Protection or Free Trade
|January 9, 2007||Posted by Staff under Archive, Progress Report, The Progress Report|
Protectionism Wins the White House
Bush Administration to Abandon Free Trade Policy
After years of rhetoric in favor of so-called free trade, Republicans and the Bush administration now appear ready to give it up.
The US will impose protectionist tariffs against steel imports, apparently to assist corporate executives who are personal acquaintances of the Bush family.
Not many reports on this subject have appeared in the USA media, but the brave Reuters news agency found some information in a Swedish periodical — here’s a summary.
The United States will impose tariffs on steel imports of up to 20 percent for a period of three years to protect hard pressed U.S. steel works, the Swedish business daily Dagens Industri reported.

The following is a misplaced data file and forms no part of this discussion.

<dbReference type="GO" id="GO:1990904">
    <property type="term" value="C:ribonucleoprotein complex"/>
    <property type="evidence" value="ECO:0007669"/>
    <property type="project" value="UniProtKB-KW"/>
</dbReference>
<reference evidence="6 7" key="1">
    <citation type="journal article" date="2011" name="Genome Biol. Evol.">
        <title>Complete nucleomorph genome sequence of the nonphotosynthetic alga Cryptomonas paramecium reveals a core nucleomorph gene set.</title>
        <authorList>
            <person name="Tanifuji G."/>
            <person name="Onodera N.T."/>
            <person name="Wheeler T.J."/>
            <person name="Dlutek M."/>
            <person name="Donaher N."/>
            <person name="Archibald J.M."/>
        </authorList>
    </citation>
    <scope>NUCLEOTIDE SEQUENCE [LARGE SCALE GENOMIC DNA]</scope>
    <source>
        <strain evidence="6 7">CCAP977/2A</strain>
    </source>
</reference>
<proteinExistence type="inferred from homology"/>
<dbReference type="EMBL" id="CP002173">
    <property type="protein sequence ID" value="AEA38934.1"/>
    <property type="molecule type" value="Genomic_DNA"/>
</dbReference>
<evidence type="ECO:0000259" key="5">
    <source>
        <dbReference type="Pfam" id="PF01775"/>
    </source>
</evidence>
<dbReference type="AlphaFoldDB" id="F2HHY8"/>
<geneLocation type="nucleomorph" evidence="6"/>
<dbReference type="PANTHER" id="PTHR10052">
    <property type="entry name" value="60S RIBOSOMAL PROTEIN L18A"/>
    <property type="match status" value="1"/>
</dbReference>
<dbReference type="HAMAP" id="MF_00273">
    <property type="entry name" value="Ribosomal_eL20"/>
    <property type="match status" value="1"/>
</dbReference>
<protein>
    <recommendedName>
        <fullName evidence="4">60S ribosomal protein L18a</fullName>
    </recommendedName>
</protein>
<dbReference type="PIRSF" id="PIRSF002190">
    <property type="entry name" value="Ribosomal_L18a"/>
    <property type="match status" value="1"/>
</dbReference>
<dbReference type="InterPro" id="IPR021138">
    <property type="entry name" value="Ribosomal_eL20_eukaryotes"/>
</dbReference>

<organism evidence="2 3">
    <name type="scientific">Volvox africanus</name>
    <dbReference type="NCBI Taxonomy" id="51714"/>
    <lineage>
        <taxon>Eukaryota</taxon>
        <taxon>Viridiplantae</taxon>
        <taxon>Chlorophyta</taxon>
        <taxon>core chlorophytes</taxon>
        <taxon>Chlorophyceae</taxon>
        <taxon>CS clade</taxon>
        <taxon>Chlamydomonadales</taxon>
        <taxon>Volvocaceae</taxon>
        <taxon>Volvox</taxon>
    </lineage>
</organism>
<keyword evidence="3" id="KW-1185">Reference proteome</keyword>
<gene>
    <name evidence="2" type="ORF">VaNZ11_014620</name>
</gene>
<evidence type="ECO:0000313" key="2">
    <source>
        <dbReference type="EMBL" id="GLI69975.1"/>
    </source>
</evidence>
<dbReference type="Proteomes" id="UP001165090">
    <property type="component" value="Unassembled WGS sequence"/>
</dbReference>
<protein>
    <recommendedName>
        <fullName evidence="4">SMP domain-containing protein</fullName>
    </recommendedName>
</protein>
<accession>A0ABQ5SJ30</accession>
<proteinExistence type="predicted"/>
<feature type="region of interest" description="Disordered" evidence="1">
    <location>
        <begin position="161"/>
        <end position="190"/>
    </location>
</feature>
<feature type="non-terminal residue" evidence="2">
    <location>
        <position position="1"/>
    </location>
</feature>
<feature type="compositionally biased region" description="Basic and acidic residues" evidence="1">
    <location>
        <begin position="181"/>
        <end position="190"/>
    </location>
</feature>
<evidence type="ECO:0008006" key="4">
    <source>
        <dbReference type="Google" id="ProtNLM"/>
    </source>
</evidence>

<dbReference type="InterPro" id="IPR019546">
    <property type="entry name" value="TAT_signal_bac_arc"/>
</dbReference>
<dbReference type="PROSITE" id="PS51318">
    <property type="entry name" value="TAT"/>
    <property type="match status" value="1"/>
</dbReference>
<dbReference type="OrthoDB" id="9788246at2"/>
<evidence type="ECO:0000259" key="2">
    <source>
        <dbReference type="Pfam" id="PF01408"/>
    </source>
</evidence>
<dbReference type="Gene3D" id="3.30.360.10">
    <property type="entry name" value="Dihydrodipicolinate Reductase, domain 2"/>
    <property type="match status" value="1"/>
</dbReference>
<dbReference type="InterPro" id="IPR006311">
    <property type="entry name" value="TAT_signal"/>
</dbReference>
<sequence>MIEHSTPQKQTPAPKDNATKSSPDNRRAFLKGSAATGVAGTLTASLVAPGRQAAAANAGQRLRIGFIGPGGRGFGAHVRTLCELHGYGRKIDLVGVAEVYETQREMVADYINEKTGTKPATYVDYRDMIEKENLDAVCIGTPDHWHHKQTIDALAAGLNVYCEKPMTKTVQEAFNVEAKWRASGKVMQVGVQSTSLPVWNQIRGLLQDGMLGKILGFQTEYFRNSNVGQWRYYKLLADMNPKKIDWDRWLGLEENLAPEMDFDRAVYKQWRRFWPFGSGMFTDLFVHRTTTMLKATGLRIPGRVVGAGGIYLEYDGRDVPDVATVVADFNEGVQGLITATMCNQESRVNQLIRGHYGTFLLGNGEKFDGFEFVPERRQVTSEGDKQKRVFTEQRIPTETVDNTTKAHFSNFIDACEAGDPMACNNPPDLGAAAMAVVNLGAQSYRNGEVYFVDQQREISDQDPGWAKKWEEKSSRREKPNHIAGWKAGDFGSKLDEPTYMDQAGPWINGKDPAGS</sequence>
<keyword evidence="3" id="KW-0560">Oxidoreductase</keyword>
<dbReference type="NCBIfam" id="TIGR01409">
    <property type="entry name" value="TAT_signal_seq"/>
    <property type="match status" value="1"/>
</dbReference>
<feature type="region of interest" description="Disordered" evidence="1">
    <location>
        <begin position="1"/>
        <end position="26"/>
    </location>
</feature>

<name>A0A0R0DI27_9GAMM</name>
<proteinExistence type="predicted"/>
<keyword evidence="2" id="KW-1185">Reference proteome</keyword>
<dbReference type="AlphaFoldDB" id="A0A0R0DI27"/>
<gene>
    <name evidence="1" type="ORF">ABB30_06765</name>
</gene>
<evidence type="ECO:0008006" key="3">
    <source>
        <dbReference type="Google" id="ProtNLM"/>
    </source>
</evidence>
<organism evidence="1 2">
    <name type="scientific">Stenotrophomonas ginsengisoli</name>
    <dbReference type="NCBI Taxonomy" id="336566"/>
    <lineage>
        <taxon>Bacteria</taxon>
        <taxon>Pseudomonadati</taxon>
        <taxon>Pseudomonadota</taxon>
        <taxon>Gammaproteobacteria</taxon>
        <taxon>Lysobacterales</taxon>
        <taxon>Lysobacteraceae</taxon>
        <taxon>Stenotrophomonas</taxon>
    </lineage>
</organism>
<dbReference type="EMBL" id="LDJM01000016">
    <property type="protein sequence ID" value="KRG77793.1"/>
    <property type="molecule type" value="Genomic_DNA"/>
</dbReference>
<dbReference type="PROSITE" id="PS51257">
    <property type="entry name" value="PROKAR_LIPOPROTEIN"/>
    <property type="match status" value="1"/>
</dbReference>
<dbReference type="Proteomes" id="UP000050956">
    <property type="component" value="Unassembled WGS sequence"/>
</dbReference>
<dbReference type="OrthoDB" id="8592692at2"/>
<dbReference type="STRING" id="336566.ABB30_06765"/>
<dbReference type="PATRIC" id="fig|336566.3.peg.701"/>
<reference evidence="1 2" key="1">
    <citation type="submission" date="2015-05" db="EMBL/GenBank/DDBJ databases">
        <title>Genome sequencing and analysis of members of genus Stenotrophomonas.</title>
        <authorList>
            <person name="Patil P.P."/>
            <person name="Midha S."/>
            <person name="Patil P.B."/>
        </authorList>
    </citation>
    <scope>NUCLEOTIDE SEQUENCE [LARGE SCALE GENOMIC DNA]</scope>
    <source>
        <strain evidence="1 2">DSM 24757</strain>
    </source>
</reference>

“It will be protective tariffs of up to 20 percent for three years,” the newspaper quoted Swede Ian Wachtmeister, a member of the board of directors of U.S. steel and construction group Texas Industries as saying.
The Progress Report interjects — how interesting that the announcement comes from a private corporation representative, rather than a government official. Was the government ashamed to make such an announcement? Or perhaps the tariff decision was meant to be a secret?
U.S. President George W. Bush, who has the final say on the steel tariffs, was governor of Texas before he moved to the White House. The members of the board of Texas Industries are personal acquaintances of the Bush family, Dagens Industri said.
Some U.S. steel companies have called for protective tariffs of up to 50 percent.
In a free market, companies that cannot compete successfully will simply go out of business. By propping up a failing company artificially, the Bush administration is going against the free market, and making America less competitive internationally.
The EU Commission, the executive arm of the 15-nation European Union, has said it would have to respond to any U.S. steel tariffs, suggesting an escalation of trade conflicts between the world’s two leading economic blocs.
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